1>. Why are candidates (and their reps) allowed to even see any votes before they have all been cast?
Technically the postal votes they saw already had been cast. Candidates/agents get to see/monitor the counting of all votes to enable the process to be considered fair - so if postal votes start to be counted early then they need to be able to observe this.
2>. Why are postal votes even opened before the ballot is complete?
Becuase in the UK we still have this idea that we want the election to be determined as soon as possible - we expect to know the new PM on the next day and this time having to wait 4 or 5 days was seen to be quite a problem - there were real concerns over how markets might react when there was no decision by monday morning.
3>. Why do postal votes even exist if we cant verify the eligibility of the voter?
Postal votes have always existed and the verification techniques now, I think, are a lot more robust than they used to be (e.g. a signature that can be matched to the application is required). They are much more widespread now because it was seen as a way to get many more people voting. N.b. "in person" votes used to be pretty insecure - just turn up at 8am at a poling station with a name and address from the electoral roll and you'd get a ballot with no need to prove identity - not sure if its still the same as I've voted by post for the last several years!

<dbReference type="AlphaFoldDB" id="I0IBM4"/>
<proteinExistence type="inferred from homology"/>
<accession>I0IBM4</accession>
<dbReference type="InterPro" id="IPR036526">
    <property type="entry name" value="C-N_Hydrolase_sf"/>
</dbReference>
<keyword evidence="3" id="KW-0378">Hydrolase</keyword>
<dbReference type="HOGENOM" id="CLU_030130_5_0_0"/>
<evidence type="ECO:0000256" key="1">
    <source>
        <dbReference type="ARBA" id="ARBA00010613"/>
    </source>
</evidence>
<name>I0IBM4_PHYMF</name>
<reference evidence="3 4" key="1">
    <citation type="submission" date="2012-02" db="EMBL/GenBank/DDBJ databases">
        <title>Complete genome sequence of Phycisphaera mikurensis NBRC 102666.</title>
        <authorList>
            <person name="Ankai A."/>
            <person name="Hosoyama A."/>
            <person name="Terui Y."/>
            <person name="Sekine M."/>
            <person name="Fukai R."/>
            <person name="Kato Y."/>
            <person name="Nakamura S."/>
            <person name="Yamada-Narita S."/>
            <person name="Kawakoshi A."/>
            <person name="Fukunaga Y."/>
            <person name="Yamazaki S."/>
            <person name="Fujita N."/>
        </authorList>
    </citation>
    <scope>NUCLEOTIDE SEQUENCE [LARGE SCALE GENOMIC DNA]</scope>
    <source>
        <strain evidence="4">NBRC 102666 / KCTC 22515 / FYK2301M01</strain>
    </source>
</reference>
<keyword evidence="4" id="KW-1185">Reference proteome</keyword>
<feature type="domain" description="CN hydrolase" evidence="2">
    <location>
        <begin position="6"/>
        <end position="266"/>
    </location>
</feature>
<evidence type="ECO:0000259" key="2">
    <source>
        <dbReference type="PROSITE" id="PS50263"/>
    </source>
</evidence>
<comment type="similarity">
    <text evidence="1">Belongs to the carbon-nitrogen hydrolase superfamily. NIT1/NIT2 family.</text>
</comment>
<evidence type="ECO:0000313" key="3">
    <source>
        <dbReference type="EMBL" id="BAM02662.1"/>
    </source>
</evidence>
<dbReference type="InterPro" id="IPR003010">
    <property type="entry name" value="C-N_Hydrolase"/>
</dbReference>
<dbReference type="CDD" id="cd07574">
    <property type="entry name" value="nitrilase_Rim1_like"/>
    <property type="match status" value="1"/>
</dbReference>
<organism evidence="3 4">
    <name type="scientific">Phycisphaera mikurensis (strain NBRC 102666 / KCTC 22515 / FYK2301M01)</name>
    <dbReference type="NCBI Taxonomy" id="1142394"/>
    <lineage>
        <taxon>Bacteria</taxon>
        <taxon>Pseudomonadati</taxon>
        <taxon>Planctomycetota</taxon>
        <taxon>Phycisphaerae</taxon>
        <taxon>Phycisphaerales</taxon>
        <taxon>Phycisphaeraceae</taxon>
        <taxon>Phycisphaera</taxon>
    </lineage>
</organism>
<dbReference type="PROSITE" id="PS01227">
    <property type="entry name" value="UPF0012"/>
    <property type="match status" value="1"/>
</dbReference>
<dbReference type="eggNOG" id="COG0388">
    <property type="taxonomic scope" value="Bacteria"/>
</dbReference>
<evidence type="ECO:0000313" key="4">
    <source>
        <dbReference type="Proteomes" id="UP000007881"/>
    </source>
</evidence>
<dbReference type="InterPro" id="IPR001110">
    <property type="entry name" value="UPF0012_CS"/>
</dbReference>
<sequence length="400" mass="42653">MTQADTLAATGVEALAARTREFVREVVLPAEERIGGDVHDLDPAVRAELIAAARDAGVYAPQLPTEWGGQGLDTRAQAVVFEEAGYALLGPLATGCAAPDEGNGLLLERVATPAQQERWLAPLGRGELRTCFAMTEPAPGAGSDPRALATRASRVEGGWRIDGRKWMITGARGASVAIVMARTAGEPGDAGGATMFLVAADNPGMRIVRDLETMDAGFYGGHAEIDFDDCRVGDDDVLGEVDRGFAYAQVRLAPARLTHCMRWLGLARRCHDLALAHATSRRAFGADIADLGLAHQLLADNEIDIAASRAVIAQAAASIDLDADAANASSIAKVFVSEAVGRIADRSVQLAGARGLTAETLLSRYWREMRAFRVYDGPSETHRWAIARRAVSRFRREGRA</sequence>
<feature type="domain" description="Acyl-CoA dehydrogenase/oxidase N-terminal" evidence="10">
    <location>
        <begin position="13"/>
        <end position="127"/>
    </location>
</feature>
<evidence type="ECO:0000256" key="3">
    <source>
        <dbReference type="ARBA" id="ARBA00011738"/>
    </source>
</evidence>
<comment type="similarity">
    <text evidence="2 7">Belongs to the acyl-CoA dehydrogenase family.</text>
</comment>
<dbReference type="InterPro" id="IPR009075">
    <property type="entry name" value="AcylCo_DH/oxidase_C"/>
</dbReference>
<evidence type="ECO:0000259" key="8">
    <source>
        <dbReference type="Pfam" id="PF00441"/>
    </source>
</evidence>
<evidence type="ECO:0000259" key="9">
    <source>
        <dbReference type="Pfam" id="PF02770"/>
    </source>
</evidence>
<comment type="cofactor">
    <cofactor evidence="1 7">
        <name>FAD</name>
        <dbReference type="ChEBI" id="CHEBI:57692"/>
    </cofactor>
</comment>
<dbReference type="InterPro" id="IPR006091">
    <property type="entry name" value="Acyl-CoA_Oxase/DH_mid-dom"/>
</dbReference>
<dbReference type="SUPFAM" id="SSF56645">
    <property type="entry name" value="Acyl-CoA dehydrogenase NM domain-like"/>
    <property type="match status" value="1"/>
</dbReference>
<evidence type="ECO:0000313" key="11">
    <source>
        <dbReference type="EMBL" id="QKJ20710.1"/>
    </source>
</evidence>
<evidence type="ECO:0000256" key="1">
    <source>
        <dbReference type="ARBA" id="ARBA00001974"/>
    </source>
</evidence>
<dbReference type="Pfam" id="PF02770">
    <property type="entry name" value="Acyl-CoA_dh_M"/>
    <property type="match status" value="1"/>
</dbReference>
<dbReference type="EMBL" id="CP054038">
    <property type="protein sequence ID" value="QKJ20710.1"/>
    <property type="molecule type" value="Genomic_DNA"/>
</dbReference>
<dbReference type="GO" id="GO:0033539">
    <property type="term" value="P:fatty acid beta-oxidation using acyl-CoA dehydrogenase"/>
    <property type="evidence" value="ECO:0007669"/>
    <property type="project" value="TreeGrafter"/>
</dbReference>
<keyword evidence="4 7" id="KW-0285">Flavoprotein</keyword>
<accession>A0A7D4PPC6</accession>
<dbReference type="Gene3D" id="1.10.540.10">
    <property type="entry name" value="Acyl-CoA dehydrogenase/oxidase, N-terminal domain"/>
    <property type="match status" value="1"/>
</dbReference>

Again, because we want the result "quickly" we need to have a system that allows postal votes to be "verified" quickly ... there is provision to challenge a result later in the courts but that only overturns a result at a later date.
The alternative is exemplified by an exchange during the 2000 US election between a BBC reporter and a UK representative of one of the US parties. As the result became so close in Florida (and before the "hanging chad" issue had been raised) the US person commented that the result might have to wait until the "absentee ballots" were certified - the BBC person asked how long that would take clearly expecting an answer along the lines of "by lunchtime" and was stunned to be told "in 21 days time" ... because under Florida election law the parties had 21 days to challenge any postal votes and the result was not finalised until that time was over - normally the number of postal votes would be less than the victory margin so it wasn't an issue but in this case it was (and, I think , this also contributed to the courts ruling out the hanging chad debate on the basis that a decision had to be ratified after 21 days).